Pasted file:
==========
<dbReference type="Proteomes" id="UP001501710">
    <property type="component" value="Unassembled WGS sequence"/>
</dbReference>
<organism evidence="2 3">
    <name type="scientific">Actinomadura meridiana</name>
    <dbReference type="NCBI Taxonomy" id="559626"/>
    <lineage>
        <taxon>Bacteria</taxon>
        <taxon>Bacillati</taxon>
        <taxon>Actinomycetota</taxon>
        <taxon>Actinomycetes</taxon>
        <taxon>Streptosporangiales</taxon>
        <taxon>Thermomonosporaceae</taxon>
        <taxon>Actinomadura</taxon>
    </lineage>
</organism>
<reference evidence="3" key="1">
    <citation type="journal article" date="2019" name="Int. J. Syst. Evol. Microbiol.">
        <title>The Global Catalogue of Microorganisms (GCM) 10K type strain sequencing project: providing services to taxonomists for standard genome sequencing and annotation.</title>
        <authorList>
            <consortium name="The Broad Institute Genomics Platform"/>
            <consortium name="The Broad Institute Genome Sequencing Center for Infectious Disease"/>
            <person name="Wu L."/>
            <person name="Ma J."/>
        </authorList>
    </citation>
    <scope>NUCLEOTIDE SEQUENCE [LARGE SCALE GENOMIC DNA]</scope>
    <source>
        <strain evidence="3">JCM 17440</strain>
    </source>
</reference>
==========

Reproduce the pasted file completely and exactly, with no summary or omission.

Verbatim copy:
<dbReference type="Proteomes" id="UP001501710">
    <property type="component" value="Unassembled WGS sequence"/>
</dbReference>
<organism evidence="2 3">
    <name type="scientific">Actinomadura meridiana</name>
    <dbReference type="NCBI Taxonomy" id="559626"/>
    <lineage>
        <taxon>Bacteria</taxon>
        <taxon>Bacillati</taxon>
        <taxon>Actinomycetota</taxon>
        <taxon>Actinomycetes</taxon>
        <taxon>Streptosporangiales</taxon>
        <taxon>Thermomonosporaceae</taxon>
        <taxon>Actinomadura</taxon>
    </lineage>
</organism>
<reference evidence="3" key="1">
    <citation type="journal article" date="2019" name="Int. J. Syst. Evol. Microbiol.">
        <title>The Global Catalogue of Microorganisms (GCM) 10K type strain sequencing project: providing services to taxonomists for standard genome sequencing and annotation.</title>
        <authorList>
            <consortium name="The Broad Institute Genomics Platform"/>
            <consortium name="The Broad Institute Genome Sequencing Center for Infectious Disease"/>
            <person name="Wu L."/>
            <person name="Ma J."/>
        </authorList>
    </citation>
    <scope>NUCLEOTIDE SEQUENCE [LARGE SCALE GENOMIC DNA]</scope>
    <source>
        <strain evidence="3">JCM 17440</strain>
    </source>
</reference>